For more information on these and other stories, read the latest issue of the FI2020 News Feed here, and make sure to subscribe to the weekly online magazine by entering your email address in the right-hand menu so you can be notified when the latest issue comes out.

Have you come across a story or initiative you think we should cover? Email your ideas to Eric Zuehlke at ezuehlke@accion.org.

> Posted by Elisabeth Rhyne, Managing Director, CFI

I recently attended the annual meeting of the Microfinance Network (MFN), which was hosted by the Alexandria Business Association in Alexandria, Egypt. MFN is a global network of some of the largest and leading microfinance institutions, and its annual meeting has long been known for candid and in-depth sharing of experience among the leaders of these institutions, as this post demonstrates.

Ask a microfinance CEO what’s making his or her life hard these days, and the answer is likely to be politics.

That’s hardly surprising when the speaker is Motaz Tabaa, CEO of the Alexandria Business Association (ABA), one of the largest microfinance institutions (MFIs) in Egypt. On January 28, 2011, when the occupation of Tahrir Square in Cairo held the world’s attention and led to the resignation of then-President Mubarak, it became impossible for ABA to operate. But before the week was over, staff were back on the streets, collecting and disbursing loans, and sleeping at the office to guard the cash that couldn’t be deposited in banks, which remained still closed.

Nearly every MFI in the group had a similar encounter with crisis – consider the political violence (and/or natural disaster) that has touched Uganda, Nigeria, Armenia, Mexico, Haiti, and Bangladesh in recent years. Today, Al Majmoua in Lebanon and Tamweelcom in Jordan are overwhelmed with the attempt to serve the Syrian refugees that have crossed their borders. The CEOs who have experienced such upheaval agreed about the role of MFIs in responding quickly to help clients obtain cash, keep their businesses open, and then rebuild. Given how prevalent political and natural crises are, organizations have developed protocols for responding quickly. Even while we met, Enrique Majos of Compartamos received news of a tornado in Mexico, and sent the Compartamos natural disaster team into action.

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> Posted by Bruce MacDonald, Senior Vice President, Communications, Accion

My first love was Susan Morasky, but my second – and far more enduring – has been Africa. For that I credit Mrs. Walden, my third-grade teacher, who encouraged us to think big.

Sadly, even the loves of your life can let you down. In Nairobi last week to promote the Africa Board Fellowship, our new program on governance for sub-Saharan MFIs, all went well. Until, that is, I tried to go home. A 20-minute taxi ride to the airport became an hour, then two, then four.

I missed the KLM flight to Amsterdam, and of course the connecting flight home. As I sat in the cab, fuming in First-World frustration, I peppered the driver with questions. “What’s the cause of this?” Rain. “Can’t you go another way?” This is the only way. “Where are all the policemen directing traffic?” Incoherent response. And, finally, snippily, “How on earth do you people put up with this?” Obviously embarrassed, he finally stopped answering my questions.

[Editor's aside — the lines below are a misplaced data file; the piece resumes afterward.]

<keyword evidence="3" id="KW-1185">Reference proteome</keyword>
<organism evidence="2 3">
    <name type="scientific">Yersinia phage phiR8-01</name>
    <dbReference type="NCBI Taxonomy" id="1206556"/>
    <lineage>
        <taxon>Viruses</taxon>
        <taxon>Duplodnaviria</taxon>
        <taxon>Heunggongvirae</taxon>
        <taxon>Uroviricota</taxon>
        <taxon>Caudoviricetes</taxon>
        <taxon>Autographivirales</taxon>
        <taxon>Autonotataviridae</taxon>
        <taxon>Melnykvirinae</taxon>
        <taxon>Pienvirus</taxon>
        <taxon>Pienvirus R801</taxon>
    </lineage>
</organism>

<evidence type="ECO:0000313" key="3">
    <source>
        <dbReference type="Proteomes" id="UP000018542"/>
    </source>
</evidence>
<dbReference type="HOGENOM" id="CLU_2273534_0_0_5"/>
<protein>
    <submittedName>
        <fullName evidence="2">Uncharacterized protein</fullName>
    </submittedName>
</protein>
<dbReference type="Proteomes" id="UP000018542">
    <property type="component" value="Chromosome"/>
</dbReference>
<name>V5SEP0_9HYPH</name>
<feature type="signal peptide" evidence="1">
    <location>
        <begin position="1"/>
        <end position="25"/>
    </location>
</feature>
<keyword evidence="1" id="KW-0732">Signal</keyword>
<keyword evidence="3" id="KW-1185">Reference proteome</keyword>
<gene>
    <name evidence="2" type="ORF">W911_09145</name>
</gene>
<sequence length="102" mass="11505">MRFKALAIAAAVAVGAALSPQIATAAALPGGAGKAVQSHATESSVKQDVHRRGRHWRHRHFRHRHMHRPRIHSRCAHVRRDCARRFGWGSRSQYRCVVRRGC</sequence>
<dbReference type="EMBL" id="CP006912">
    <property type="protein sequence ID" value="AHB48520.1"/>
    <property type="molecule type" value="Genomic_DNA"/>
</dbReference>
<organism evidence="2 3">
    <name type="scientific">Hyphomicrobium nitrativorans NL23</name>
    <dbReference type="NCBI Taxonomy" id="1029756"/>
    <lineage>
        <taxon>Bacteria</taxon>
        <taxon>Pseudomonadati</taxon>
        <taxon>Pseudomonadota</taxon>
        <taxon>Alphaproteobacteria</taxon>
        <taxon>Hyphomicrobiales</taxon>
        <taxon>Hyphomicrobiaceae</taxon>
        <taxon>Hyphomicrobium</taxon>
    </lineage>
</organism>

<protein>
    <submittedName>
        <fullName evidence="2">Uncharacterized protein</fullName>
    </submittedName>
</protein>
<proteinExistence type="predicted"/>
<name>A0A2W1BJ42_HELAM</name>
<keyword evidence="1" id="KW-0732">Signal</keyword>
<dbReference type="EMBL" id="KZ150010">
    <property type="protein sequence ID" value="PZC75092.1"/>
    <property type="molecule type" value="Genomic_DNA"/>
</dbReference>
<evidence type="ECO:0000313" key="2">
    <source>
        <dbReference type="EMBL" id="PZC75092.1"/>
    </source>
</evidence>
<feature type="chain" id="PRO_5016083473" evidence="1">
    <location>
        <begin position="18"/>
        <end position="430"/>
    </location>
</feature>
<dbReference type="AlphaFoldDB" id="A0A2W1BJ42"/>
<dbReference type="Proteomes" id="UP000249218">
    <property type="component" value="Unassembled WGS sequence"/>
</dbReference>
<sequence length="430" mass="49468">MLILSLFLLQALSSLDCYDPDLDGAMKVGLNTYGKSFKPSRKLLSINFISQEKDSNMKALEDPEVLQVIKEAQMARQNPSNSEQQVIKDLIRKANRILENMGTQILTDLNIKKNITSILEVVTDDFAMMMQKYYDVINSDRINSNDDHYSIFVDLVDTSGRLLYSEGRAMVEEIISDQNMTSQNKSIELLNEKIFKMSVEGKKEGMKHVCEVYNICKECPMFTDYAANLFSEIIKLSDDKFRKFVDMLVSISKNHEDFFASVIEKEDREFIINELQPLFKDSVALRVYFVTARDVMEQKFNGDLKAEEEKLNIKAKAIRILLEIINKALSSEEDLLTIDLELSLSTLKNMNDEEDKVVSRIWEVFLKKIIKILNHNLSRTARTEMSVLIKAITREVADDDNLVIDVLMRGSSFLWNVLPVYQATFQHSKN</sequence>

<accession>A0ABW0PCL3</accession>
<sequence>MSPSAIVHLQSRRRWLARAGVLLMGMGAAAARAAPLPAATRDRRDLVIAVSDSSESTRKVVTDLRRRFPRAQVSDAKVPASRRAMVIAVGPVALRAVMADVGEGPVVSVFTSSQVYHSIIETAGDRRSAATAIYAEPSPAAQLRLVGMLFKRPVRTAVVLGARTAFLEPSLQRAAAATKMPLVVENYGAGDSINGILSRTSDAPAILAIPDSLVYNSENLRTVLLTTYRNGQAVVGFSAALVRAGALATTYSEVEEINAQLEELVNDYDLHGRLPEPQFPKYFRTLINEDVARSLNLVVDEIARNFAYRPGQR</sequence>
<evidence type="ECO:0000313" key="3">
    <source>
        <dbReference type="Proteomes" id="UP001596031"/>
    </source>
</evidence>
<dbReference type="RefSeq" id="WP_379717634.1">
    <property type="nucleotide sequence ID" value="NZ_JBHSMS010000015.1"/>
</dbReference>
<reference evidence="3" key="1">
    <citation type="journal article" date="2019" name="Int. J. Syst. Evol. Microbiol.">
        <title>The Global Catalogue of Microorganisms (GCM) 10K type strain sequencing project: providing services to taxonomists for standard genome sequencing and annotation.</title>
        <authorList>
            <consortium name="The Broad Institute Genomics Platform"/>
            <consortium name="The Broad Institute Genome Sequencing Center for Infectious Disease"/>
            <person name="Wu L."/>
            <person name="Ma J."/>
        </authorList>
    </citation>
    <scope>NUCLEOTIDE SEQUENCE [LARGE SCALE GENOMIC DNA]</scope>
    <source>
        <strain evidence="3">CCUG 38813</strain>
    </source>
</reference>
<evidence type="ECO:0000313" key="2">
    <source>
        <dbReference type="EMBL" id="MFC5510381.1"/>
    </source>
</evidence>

Everything’s relative, especially in Africa – something I should have remembered, given the banking and finance conference I’d just come from, and the presentation by Amish Gupta, head of investment banking at Standard Investment Bank in Nairobi.

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> Posted by Jeffrey Riecke, Communications Associate, CFI

The impact investing space is growing and benefitting an increasingly diverse array of areas including financial services, agriculture, healthcare, housing, energy, and more. Expanding too is the number of impact investing organizations incorporating impact measurement as part of their investment activities. As more players enter and the industry matures it’s even more important that the industry embraces the capture of impact data and assessment of progress against stated goals. This information validates the industry, helps investors manage investee companies, and improves investor and investee strategic decision-making. It also positions the industry to convince funders, especially new ones, to mobilize additional capital.

Last year the G8 created the Impact Measurement Working Group as part of its Social Impact Investing Taskforce. A few weeks ago the group released its “Measuring Impact” report, which includes seven guidelines for impact measurement and five case studies of how investing organizations have put the guidelines to good use. The initiative by the G8 reflects an elevated priority and the development of the industry.

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> Posted by Juan Blanco, Associate, Financial Inclusion 2020, CFI